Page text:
Understanding the relevance of a World Cup and its impact of inspiring a career in the sports industry.

Performers from Icarus Rugby Legends Louis Lamprell and Matt Mulligan with the Webb Ellis Cup at The Bullring shopping centre, Birmingham on day 40 of the 100 day Rugby World Cup Trophy Tour of the UK & Ireland.Picture date: Monday July 20 2015. Picture by Chris Radburn/Press Association for England Rugby 2015.Performers from Icarus Rugby Legends Louis Lamprell and Matt Mulligan with the Webb Ellis Cup at The Bullring shopping centre, Birmingham on day 40 of the 100 day Rugby World Cup Trophy Tour of the UK & Ireland.Picture date: Monday July 20 2015. Picture by Chris Radburn/Press Association for England Rugby 2015.

Rugby is a game that stems back to the legends of the 1800's. Inherited from football, it is a sport that is brutal in its impact but masterful in its play-making. Individuals train for years to be part of the sport from grassroots (school level) to tertiary, club and then professional. Such individuals quite literally put everything they have on the line for their team and in many cases their country.
   
With the 2015 Rugby World Cup scheduled for September and hosted in England, FirstStep.me examines the sport that has conquered an international following like no other.   

When compared to Gridiron Football or the NFL, Rugby perhaps is a different ball game, it may be the obvious physical differences such as players not wearing helmets or massive body armour. Which then begs the question why don't players don such armour, especially with some players being labelled with menacing nicknames such as the Beast, Chiropractor and even the Caveman!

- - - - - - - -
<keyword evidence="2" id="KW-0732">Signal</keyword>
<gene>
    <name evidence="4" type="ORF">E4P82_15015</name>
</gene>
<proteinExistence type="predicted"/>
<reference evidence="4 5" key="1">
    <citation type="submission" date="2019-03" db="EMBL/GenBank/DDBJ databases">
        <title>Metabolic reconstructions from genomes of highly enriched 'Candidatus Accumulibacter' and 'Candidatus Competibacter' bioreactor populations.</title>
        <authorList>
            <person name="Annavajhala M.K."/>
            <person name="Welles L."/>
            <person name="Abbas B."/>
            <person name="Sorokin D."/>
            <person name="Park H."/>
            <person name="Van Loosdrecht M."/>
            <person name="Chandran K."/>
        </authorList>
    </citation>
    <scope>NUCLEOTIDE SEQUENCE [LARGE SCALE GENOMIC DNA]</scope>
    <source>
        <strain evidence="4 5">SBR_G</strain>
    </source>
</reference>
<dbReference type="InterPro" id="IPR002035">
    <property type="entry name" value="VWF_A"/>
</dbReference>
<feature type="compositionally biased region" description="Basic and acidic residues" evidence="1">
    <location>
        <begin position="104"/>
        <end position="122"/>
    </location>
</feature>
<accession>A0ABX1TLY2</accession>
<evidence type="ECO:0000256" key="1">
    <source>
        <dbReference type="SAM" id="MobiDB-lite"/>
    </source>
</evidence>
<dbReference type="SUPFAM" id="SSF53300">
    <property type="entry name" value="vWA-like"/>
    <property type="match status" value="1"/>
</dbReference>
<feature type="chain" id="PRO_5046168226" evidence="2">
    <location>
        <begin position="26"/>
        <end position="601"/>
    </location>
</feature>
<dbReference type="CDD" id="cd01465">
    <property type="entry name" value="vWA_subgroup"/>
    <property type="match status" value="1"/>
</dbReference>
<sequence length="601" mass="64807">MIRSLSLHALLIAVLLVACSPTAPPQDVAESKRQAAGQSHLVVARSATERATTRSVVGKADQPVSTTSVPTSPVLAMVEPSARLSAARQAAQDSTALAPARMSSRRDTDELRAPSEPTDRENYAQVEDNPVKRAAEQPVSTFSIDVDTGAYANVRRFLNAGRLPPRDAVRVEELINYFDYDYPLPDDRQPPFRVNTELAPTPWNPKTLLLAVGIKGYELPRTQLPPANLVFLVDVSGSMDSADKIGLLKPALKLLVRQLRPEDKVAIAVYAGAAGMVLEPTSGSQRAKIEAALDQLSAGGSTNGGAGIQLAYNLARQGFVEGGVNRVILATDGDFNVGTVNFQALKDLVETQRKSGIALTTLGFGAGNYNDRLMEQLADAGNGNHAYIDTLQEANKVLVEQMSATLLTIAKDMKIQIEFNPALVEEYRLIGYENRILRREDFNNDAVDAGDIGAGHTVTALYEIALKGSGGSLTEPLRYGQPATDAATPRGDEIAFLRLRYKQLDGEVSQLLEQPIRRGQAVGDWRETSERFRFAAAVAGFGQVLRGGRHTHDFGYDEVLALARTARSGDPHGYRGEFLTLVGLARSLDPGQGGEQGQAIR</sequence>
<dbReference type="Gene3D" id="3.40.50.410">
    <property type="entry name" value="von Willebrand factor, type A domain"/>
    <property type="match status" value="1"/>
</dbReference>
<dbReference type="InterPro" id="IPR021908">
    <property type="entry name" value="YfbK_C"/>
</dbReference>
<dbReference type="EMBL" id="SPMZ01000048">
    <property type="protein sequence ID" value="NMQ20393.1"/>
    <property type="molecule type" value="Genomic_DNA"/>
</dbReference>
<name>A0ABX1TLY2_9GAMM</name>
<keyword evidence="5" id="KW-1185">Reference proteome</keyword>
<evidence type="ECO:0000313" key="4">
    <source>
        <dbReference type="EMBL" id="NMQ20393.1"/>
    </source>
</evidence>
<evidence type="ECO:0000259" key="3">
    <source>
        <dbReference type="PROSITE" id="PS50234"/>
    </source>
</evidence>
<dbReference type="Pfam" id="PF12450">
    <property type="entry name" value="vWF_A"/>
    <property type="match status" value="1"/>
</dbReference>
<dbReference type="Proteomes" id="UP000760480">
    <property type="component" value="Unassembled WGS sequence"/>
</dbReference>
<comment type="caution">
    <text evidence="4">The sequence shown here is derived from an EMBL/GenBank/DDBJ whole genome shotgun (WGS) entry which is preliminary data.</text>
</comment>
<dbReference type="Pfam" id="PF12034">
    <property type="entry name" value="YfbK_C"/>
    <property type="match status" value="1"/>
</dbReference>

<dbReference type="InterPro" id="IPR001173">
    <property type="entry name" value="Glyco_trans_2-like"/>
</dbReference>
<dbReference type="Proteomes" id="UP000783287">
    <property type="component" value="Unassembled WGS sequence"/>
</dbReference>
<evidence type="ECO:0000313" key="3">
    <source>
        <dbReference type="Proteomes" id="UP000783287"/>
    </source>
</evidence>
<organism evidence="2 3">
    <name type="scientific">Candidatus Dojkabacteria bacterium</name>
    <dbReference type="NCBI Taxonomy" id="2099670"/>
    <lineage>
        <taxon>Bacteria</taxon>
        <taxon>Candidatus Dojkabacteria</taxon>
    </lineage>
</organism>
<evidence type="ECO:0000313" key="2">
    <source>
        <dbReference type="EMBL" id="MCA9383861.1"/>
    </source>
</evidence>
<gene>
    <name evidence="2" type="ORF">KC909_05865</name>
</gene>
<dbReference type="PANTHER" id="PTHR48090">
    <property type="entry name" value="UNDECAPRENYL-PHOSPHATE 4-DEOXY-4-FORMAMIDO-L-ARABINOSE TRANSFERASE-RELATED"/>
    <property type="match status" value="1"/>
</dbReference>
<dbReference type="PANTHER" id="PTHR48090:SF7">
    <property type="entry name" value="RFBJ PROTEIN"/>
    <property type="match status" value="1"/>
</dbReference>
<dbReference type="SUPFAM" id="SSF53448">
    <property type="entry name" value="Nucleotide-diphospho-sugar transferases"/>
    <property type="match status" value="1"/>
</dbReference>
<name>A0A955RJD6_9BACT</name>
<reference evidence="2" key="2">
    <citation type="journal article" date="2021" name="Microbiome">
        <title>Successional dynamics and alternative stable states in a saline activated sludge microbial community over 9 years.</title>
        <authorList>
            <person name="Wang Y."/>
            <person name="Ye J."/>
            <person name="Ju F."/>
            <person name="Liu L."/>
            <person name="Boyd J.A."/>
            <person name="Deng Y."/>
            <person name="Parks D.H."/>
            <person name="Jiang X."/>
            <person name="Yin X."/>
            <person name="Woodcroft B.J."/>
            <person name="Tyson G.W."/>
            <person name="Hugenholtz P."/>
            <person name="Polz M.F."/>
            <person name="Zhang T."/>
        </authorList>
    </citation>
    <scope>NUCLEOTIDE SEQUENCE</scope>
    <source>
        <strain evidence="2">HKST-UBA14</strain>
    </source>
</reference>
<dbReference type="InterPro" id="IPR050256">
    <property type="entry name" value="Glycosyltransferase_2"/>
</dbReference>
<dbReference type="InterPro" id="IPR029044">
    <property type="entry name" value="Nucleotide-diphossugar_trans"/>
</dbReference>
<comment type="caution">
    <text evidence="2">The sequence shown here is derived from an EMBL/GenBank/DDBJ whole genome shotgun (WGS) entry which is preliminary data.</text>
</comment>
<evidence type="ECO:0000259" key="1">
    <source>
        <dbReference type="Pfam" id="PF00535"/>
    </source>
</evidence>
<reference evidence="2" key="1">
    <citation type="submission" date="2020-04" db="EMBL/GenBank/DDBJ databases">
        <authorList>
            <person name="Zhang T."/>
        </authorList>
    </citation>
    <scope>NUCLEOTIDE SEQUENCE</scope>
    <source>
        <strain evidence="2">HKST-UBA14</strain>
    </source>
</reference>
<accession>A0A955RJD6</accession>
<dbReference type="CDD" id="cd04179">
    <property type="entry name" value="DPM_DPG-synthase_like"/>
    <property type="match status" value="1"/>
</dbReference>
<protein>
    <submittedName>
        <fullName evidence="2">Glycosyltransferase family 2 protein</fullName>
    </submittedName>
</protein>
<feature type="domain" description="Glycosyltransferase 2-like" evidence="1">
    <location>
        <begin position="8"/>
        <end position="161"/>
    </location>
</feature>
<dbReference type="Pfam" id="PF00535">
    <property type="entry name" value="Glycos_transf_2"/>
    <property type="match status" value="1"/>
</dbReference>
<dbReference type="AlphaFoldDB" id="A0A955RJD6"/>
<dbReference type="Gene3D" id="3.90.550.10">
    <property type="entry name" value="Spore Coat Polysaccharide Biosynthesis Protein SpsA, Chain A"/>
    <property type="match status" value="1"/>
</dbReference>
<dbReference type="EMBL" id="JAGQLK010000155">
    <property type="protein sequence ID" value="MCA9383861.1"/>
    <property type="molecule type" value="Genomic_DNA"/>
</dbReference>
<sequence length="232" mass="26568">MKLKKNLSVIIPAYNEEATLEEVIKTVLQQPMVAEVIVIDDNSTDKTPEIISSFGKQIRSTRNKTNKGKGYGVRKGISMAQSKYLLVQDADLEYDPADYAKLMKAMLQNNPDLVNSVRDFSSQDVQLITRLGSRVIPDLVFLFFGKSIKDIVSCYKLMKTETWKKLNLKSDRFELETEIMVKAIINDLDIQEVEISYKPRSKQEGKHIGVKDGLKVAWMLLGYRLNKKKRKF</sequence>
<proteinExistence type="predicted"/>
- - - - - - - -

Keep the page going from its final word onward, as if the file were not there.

Yet Rugby is a sport that continues to amass support no matter the risk to its players. The skill level required alone draws the attention of crowds and convinces people that a 100-kilo plus human being can out-sprint many mortals.  
 
It is nevertheless a showcase such as the world cup that can make and break careers, a centre stage for international players to market their talents. The press, media, clubs and public will all be watching players like hawks –  their professional levels will be tested at all times.
 
In retrospect many of the current players ripping it up on the field probably watched a number of Rugby World Cups, itching to be on the field of glory, with the determination to capture the world title for their respective countries. This goes to show that a world cup of any sport and not just Rugby, can spark ambition, which is the life-blood to any successful career including one within a sport.
 
So what does it take to make it to the big time and how should a young aspiring player handle the jump from school boy to club to the big time?
 
Alie Brand of Stellenbosch Rugby Academy speaks of numerous attributes that a player should have. He draws on the examples of top players such as Andrew Mehrtens, Sean Fitzpatrick and even goes out the box to reference NFL great Vince Lombardi as he asserts the following:
 
“Train to win, keep a cool head, champions do extra, leave a legacy and pass the ball...”
 
Most importantly Brand says: “Understand your value is not only as a rugby player - but also for life after rugby.”
 
At the end of the day the Rugby World Cup will be the biggest advert for the sport – the question is what sort of player will it promote to young individuals watching? Will it inspire, educate or perhaps even determine a new breed of player...